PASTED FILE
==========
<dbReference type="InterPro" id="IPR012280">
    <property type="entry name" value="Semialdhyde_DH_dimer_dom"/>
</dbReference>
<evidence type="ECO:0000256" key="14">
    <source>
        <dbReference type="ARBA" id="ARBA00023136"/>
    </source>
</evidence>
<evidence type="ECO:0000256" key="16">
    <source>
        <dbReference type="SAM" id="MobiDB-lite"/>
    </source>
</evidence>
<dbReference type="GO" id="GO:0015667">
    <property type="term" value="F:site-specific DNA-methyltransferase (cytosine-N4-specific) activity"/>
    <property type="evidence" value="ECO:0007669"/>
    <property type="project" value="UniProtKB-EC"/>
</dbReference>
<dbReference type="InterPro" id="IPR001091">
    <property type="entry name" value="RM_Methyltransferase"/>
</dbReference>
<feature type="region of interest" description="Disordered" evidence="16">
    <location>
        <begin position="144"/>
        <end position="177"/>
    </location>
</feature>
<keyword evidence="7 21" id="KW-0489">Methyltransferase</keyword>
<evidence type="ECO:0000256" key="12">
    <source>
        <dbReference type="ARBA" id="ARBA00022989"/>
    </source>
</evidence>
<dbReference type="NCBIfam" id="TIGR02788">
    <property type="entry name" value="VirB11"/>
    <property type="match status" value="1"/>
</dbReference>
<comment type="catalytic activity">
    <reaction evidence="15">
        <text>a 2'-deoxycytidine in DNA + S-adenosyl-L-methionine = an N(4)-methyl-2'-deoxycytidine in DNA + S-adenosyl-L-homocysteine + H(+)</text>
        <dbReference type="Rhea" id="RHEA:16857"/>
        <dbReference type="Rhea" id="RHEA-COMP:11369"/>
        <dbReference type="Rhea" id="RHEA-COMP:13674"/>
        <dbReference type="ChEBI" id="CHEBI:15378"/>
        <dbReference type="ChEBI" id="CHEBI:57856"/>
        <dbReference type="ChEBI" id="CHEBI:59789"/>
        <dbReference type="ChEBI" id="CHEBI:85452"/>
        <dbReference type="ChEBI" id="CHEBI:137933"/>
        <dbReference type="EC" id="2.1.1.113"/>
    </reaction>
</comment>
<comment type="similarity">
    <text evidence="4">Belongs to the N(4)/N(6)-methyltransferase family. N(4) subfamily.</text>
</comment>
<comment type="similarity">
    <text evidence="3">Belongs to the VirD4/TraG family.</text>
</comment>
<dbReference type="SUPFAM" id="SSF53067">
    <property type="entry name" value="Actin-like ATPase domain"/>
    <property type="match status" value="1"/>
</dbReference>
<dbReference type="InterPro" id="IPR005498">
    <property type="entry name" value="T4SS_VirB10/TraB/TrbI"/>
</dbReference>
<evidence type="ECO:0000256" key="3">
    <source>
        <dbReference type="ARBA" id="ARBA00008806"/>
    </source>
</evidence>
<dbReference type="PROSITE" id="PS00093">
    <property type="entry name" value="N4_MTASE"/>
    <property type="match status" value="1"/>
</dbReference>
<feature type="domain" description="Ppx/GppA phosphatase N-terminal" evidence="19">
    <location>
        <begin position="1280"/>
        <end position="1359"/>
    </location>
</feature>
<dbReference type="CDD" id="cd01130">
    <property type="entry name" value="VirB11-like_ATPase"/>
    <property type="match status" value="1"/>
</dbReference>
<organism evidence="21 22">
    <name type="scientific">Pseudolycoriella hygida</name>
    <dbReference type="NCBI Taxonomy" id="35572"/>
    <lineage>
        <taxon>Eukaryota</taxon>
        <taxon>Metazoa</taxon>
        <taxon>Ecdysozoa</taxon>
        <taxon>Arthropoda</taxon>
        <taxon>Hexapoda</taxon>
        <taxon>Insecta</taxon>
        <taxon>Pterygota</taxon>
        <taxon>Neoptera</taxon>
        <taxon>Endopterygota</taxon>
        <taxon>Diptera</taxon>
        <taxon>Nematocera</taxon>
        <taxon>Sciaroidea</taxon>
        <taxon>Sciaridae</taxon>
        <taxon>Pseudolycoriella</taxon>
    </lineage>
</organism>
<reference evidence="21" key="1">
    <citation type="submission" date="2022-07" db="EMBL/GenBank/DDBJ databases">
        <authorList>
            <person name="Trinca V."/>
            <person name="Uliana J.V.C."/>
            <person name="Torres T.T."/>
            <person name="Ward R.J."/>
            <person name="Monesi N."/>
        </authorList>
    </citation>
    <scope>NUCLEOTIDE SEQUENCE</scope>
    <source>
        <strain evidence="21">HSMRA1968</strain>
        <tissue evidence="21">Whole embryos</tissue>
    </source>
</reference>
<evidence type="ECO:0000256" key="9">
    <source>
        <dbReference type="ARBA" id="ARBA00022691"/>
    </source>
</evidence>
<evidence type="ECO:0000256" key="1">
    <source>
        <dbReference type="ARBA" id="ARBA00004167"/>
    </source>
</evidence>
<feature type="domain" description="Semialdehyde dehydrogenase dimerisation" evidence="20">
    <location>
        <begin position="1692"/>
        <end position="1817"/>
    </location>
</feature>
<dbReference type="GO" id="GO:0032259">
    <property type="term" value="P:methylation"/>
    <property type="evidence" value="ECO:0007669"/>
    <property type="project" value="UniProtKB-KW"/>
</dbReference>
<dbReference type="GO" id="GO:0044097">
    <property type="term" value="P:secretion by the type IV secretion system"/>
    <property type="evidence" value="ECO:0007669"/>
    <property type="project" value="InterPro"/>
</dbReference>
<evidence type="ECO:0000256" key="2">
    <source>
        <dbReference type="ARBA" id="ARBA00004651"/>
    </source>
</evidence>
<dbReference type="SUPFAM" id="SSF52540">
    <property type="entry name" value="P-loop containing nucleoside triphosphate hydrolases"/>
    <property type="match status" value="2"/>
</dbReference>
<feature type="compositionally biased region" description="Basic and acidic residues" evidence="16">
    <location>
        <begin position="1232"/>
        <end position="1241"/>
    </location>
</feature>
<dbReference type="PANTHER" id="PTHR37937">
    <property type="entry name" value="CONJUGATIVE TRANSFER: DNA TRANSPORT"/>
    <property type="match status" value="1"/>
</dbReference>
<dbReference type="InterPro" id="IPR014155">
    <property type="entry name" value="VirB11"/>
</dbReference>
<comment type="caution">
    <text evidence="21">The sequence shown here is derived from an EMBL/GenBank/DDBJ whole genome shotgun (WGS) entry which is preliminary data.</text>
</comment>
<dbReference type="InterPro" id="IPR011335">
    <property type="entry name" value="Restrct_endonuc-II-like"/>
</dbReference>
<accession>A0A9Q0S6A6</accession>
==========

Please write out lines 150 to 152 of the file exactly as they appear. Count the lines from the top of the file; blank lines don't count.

</evidence>
<dbReference type="SUPFAM" id="SSF52540">
    <property type="entry name" value="P-loop containing nucleoside triphosphate hydrolases"/>